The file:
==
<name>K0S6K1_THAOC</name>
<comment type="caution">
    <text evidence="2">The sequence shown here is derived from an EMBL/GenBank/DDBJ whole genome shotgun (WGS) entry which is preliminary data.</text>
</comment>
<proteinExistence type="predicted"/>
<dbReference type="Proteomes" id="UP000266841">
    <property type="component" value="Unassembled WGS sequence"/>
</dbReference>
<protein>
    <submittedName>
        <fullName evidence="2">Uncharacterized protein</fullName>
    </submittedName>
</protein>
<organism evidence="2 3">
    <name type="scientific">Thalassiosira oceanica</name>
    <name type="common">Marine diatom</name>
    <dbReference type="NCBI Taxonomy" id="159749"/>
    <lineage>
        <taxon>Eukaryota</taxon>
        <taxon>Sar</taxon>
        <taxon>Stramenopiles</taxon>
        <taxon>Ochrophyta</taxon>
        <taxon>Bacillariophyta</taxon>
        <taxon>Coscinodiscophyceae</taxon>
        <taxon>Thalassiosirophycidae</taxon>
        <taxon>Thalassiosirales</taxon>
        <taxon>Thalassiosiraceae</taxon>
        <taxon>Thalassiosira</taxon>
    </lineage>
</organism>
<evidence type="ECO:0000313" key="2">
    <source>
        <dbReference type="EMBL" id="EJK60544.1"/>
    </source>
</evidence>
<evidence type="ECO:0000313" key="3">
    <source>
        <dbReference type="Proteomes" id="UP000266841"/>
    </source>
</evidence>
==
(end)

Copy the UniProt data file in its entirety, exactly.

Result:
<name>K0S6K1_THAOC</name>
<comment type="caution">
    <text evidence="2">The sequence shown here is derived from an EMBL/GenBank/DDBJ whole genome shotgun (WGS) entry which is preliminary data.</text>
</comment>
<proteinExistence type="predicted"/>
<dbReference type="Proteomes" id="UP000266841">
    <property type="component" value="Unassembled WGS sequence"/>
</dbReference>
<protein>
    <submittedName>
        <fullName evidence="2">Uncharacterized protein</fullName>
    </submittedName>
</protein>
<organism evidence="2 3">
    <name type="scientific">Thalassiosira oceanica</name>
    <name type="common">Marine diatom</name>
    <dbReference type="NCBI Taxonomy" id="159749"/>
    <lineage>
        <taxon>Eukaryota</taxon>
        <taxon>Sar</taxon>
        <taxon>Stramenopiles</taxon>
        <taxon>Ochrophyta</taxon>
        <taxon>Bacillariophyta</taxon>
        <taxon>Coscinodiscophyceae</taxon>
        <taxon>Thalassiosirophycidae</taxon>
        <taxon>Thalassiosirales</taxon>
        <taxon>Thalassiosiraceae</taxon>
        <taxon>Thalassiosira</taxon>
    </lineage>
</organism>
<evidence type="ECO:0000313" key="2">
    <source>
        <dbReference type="EMBL" id="EJK60544.1"/>
    </source>
</evidence>
<evidence type="ECO:0000313" key="3">
    <source>
        <dbReference type="Proteomes" id="UP000266841"/>
    </source>
</evidence>